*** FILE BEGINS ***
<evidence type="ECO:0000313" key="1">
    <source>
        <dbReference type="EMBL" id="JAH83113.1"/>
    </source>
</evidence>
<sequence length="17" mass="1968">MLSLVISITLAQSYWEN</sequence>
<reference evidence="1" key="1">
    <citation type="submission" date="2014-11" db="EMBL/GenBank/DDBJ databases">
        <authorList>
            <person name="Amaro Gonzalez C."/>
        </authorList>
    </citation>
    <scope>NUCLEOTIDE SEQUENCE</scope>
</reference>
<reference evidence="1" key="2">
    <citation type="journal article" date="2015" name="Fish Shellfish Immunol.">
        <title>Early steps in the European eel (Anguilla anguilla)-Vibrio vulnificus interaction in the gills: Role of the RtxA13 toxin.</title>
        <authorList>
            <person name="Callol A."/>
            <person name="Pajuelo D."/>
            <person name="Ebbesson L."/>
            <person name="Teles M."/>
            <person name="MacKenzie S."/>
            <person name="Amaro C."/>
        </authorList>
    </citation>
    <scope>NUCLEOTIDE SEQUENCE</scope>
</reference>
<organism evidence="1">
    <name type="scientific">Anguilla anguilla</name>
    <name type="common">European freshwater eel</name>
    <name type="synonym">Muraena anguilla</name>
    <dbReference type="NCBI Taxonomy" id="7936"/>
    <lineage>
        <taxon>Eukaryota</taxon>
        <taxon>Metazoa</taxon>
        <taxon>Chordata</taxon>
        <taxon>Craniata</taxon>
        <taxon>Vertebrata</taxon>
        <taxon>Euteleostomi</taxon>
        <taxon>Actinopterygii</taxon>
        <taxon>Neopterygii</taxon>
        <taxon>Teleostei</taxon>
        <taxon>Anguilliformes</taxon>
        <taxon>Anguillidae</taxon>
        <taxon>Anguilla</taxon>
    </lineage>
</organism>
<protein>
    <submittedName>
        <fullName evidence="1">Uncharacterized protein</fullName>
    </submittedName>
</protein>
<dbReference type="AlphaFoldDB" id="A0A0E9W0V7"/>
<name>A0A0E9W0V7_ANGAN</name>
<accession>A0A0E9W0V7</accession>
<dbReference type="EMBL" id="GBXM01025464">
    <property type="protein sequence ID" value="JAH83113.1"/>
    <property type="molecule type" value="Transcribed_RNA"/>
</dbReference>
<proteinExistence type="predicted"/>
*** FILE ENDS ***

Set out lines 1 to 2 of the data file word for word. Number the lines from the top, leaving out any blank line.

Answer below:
<evidence type="ECO:0000313" key="1">
    <source>